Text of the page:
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Subject: Re: #perchgate - Would you have spotted the fraud?
From: Trevor Kenchington <[log in to unmask]>
Reply-To:Scientific forum on fish and fisheries <[log in to unmask]>
Date:Sat, 29 Apr 2017 13:30:01 -0300

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Thank you for bringing this affair to the list's attention! I had not  
heard anything of it before but I have now run through the various  
reports and documents available on-line.

I must correct you on one point: The raw data for Lönnstedt & Eklöv's  
study no longer exist. As a routine step in its publication process,  
"Science" required those data to be posted somewhere. However, when  
the authors were reminded to complete that step, it emerged that the  
data had only existed on a laptop that had just been stolen. Or such  
was the claim made.

Unless the two authors can rebut the recent review decision (and  
there is still room for some doubt there), this would be the worst  
case of outright data fabrication that I have encountered in the  
fisheries literature -- at least if one excludes cases where the  
fabrication was obvious from the published papers themselves. (I  
remember, for example, one case of a paper that took catch rate data  
from "surveys" which never happened but I don't think the data  
themselves were fabricated. Instead, I suspect, they were taken from  
tagging trips which did happen. That still invalidated the paper,  
since tagging work seeks to maximize catches and the resulting CPUE  
isn't comparable with data from later stratified-random surveys. But  
all of that could readily be found by any reader of the paper who  
bothered to check. Clearly, the reviewers had failed to do so.)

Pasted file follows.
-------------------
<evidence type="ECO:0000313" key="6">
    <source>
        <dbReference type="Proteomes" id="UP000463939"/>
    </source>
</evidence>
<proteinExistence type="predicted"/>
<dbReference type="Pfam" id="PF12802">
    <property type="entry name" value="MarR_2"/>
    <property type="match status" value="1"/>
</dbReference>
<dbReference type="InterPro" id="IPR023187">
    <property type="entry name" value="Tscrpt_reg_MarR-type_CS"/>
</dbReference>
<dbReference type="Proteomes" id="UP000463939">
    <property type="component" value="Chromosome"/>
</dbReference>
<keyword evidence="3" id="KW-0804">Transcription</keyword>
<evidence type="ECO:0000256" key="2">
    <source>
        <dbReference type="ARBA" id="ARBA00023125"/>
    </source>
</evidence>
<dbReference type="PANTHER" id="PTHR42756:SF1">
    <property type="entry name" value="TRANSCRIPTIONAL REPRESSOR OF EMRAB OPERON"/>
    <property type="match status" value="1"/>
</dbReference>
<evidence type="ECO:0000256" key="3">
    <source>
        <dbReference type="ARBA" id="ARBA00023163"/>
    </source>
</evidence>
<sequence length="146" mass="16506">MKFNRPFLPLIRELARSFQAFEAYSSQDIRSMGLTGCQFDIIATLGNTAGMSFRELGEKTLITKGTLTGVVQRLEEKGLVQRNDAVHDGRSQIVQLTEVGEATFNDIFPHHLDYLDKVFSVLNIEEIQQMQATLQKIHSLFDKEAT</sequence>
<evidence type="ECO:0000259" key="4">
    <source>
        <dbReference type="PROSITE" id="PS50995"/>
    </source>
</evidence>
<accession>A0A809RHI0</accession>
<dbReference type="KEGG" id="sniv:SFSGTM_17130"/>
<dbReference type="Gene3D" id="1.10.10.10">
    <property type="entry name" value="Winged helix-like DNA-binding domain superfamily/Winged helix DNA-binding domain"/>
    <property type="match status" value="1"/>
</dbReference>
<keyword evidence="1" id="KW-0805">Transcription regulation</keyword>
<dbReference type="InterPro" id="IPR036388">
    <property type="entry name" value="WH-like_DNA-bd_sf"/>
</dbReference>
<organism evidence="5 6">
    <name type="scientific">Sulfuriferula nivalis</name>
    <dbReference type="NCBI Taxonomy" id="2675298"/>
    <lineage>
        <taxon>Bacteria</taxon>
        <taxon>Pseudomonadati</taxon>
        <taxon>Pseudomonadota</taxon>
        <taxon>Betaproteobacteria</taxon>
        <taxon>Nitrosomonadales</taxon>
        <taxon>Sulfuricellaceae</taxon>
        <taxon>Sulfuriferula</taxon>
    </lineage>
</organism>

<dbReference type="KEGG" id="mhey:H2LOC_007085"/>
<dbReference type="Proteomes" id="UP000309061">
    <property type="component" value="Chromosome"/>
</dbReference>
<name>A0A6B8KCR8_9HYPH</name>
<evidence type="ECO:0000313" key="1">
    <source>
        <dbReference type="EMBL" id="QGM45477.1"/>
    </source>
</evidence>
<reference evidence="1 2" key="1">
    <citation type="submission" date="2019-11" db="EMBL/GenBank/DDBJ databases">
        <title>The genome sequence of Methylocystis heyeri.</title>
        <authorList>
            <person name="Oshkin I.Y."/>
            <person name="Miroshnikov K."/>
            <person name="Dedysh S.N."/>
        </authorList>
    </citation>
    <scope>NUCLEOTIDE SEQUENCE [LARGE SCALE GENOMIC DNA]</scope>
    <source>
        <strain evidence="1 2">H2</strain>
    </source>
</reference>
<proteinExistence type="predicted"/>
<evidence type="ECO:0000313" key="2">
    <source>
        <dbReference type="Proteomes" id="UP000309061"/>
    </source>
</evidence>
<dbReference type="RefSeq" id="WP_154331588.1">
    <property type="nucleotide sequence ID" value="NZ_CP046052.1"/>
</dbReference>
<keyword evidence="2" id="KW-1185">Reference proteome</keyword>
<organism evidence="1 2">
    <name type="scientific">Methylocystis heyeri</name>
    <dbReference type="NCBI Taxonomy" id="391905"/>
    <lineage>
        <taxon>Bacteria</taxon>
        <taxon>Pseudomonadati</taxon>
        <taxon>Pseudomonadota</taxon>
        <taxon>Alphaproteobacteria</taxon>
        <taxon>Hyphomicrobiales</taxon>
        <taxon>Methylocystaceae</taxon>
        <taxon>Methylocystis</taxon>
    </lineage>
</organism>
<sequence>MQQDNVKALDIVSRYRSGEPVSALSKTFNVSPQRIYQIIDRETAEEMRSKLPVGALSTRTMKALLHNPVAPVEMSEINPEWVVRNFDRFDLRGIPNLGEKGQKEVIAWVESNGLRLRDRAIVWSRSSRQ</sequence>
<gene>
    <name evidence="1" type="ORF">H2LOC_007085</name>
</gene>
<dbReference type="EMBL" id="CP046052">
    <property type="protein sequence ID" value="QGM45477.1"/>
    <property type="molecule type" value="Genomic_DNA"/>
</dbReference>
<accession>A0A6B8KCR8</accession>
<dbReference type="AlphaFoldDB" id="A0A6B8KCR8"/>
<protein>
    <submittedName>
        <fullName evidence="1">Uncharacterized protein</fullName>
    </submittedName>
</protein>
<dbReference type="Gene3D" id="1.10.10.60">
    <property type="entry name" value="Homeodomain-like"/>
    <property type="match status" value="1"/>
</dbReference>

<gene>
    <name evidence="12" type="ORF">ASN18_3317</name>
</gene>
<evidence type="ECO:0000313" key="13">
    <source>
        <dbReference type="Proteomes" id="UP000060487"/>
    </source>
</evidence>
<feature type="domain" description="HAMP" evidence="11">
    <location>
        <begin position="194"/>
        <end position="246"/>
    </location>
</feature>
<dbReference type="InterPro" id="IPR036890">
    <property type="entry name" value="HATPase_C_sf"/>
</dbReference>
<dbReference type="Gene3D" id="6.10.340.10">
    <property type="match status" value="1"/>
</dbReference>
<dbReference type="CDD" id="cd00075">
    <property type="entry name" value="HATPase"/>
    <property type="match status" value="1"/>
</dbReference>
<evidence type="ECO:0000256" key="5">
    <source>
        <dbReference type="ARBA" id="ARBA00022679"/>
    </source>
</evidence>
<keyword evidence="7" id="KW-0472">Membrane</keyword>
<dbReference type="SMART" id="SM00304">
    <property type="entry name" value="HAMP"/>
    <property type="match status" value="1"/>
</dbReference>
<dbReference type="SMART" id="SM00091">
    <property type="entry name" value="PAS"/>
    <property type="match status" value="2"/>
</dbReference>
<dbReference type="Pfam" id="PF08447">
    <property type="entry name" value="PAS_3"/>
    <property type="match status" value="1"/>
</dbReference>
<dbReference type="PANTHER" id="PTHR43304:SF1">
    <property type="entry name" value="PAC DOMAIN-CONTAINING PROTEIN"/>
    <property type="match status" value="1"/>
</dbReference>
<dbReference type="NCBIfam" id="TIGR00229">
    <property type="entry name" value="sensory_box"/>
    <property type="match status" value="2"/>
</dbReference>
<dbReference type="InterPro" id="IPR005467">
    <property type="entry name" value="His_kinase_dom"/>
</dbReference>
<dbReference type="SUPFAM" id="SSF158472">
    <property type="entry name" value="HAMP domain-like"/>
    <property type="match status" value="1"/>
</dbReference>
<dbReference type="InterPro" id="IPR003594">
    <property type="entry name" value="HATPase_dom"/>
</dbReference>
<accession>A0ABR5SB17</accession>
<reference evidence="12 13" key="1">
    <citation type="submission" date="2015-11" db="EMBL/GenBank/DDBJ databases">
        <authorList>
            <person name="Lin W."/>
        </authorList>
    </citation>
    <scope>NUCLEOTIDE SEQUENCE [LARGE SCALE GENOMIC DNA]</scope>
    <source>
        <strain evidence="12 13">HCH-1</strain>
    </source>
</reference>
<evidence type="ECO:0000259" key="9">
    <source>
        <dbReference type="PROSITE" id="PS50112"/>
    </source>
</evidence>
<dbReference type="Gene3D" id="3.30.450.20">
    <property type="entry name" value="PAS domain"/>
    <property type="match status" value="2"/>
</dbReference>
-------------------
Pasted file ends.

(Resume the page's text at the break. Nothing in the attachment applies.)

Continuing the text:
To respond to your original question, though the response can only be  
one of personal opinion:

I don't think that normal peer reviewers can be expected to detect  
outright fraud. That would require a level of investigation that  
would demand vastly more time and expense than any of us could  
volunteer. We should check that, if the methods were applied as they  
are described and if the resulting data were analyzed as the authors  
claim, then their conclusions would be supported. But if someone  
worked backwards from a "conclusion", fabricated data, added some  
uncertainty and then worked forwards again to generate "support" for  
their pre-conceived position, I'd not expect a reviewer to detect it,  
nor a journal editor either.

Nor do I think that the parent institute, such as a university, can  
be expected to confirm that work was done as described. How could  
that ever be arranged, other than in some very particular situations?  
What institutes could be called upon to do is to swiftly and properly  
investigate reported cases of fraud, after the event. It looks like  
Lönnstedt & Eklöv's university badly failed on that one, preferring  
to deny any problem and blame the whistleblowers. It was a  
subsequent, national-level inquiry which produced the recent decision  
that fraud had occurred.

Ultimately, it must be an author's responsibility to proceed  
ethically. The burdens on the wider scientific community lie in such  
things as maintaining the highest ethical standards ourselves (so  
that each of us stands as an example), inculcating ethics in  
students, weeding out those who reject that message and demanding  
draconian penalties for those scientists who do commit academic  
fraud. Sadly, I fear that (as a community, though obviously not for  
every individual) we have been too lax in all of those areas.

It would further help if rags like "Science" stopped putting out  
press releases announcing new papers and stopped accepting for  
publication bits of rinky-dink science that would be better suited to  
an undergrad thesis. (If Lönnstedt & Eklöv had done what they  
claimed, it would have involved 30 one-litre beakers and three weeks  
of lab work. OK for a pilot study but hardly publishable --  
especially since their "results" were so exceptional and should thus  
have been checked by a repeat experiment.) The notion of extra-rapid  
publication of exciting new results, which has crept in during the  
last decade or so, should also be scrapped. (In too many cases,  
results are only exciting because they are wrong. Extraordinary  
claims should require extraordinary evidence, not a swift rush